by Angi Ingalls
PCOS in ConnecTion
“..patients that deal with insulin issues have more worries when it comes to teeth and gums.”
I spent the last week with severe mouth pain and four sleepless nights. It made me angry that I hadn’t been able to afford proper dental care previously. I have gone years without dental insurance, and even though I still don’t have any I have had to fork out a hefty fee to get x-rays and repair just one tooth. This recent bout and the estimated cost of the 6 more teeth I need repaired is going to cost me more than my thyroid surgery which I still have yet to pay off.
It is now that I wished I would have found the money to go to the dentist for my regular checkups. For diabetics, it’s encouraged to go four times a year rather then twice. A cleaning is much cheaper than the end result – tooth decay, infections, gum disease, root canals, bridge work or even dentures! Oh, I almost forgot, PAIN!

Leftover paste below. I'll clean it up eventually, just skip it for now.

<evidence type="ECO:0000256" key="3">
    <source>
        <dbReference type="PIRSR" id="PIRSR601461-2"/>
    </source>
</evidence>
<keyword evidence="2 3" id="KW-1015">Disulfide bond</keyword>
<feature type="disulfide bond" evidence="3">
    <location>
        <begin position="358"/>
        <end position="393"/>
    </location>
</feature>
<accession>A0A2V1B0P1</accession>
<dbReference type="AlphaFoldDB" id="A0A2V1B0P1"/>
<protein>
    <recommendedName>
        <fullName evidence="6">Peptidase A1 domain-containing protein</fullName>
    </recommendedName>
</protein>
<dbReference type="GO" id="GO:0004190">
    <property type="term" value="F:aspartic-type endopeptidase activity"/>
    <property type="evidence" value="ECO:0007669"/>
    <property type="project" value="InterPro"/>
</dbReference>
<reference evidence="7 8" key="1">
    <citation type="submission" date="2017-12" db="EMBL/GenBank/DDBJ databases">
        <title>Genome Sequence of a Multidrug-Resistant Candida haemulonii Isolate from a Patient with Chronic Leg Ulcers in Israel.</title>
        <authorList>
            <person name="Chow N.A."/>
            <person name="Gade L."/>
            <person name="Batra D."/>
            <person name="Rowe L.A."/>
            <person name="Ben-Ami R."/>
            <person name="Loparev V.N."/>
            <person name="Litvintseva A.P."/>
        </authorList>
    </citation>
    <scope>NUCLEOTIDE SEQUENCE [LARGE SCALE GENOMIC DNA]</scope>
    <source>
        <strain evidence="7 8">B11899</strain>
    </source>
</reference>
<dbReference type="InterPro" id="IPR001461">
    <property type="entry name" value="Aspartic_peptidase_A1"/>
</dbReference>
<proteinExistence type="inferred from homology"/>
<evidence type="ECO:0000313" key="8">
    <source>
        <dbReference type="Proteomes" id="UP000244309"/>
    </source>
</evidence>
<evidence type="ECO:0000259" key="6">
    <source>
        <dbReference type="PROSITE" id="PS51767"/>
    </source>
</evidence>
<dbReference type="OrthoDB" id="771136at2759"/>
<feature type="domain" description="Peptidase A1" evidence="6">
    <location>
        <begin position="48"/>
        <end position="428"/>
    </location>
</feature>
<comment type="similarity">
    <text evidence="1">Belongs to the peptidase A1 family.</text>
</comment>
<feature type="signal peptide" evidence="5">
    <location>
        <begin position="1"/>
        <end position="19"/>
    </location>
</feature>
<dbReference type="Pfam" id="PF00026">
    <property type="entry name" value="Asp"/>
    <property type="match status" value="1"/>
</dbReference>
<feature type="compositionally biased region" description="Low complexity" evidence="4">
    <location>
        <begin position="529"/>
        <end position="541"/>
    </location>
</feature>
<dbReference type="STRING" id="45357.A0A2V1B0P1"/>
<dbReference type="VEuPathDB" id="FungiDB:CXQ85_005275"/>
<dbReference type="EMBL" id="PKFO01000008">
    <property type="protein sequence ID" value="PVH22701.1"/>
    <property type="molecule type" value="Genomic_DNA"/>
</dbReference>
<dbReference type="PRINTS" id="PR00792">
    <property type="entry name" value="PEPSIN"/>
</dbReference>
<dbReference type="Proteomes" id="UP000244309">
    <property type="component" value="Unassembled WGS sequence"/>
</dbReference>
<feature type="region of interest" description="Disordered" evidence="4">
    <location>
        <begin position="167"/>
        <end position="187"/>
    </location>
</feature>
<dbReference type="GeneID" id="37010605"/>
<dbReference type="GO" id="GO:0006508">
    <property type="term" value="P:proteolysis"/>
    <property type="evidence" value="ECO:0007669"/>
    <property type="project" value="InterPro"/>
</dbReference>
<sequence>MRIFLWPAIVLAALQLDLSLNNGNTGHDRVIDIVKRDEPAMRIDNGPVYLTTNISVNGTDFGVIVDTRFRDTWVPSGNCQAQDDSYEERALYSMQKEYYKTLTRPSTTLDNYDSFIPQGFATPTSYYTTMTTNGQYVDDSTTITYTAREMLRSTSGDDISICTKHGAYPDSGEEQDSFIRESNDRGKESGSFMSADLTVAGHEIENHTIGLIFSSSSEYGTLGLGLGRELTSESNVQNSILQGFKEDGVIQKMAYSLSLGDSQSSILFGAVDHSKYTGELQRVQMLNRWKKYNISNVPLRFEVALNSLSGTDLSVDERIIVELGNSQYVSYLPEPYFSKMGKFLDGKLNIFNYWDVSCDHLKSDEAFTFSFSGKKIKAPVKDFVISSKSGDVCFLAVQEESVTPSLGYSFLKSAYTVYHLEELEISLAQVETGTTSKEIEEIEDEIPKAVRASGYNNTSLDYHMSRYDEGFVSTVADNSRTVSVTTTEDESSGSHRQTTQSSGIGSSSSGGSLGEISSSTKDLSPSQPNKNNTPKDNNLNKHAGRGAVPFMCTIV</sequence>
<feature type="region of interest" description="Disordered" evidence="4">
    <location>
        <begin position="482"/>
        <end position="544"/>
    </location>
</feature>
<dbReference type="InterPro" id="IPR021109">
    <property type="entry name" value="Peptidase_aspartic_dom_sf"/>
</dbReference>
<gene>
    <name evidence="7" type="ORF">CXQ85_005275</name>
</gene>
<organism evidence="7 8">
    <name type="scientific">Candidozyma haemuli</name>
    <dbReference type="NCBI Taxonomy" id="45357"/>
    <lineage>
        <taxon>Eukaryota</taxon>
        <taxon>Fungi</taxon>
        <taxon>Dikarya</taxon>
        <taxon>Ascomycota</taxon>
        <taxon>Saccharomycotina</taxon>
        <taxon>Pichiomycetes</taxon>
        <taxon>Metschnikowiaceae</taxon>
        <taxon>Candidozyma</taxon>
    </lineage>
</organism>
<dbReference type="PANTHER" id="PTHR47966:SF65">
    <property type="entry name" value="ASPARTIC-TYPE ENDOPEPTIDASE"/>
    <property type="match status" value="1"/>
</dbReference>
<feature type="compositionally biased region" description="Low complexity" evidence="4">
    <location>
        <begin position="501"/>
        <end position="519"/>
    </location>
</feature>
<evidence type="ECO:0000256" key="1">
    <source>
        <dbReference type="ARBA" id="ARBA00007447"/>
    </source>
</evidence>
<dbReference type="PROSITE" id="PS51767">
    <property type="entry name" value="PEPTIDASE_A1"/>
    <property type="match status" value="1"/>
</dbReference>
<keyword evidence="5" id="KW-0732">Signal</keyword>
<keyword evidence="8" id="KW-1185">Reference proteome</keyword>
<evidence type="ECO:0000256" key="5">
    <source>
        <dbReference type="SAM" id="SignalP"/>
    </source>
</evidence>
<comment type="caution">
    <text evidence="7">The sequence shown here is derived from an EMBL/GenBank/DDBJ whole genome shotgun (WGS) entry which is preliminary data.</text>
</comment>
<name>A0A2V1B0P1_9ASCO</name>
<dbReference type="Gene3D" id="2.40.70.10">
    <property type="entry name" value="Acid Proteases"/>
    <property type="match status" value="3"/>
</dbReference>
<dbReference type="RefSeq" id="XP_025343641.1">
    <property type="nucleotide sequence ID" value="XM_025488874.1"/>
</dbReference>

Unfortunately, patients that deal with insulin issues have more worries when it comes to teeth and gums. What else is new, right?
What I didn’t realize was that the bacteria and fungus in our mouth thrive on sugars, not just the sugars in our foods but what we produce in our saliva as well. Because many of us have an impaired immune system it is harder fighting off bacteria and fungus thus putting us at higher risk for periodontal diseases and the breakdown of teeth. I also learned that dry mouth risk, which leads to ulcers, infections and tooth decay, is also increased in diabetics/prediabetics because saliva flow has usually decreased.
I definitely encourage everyone to make an appointment with their dentist every three months. It can save money, pain, sleepless nights, and most importantly – your teeth and gums!
Angi Ingalls; PCOS in ConnecTion
Guest PCOS writer
Educator for over 18 years
Diagnosed in 1985 at 12, living with PCOS since 1981
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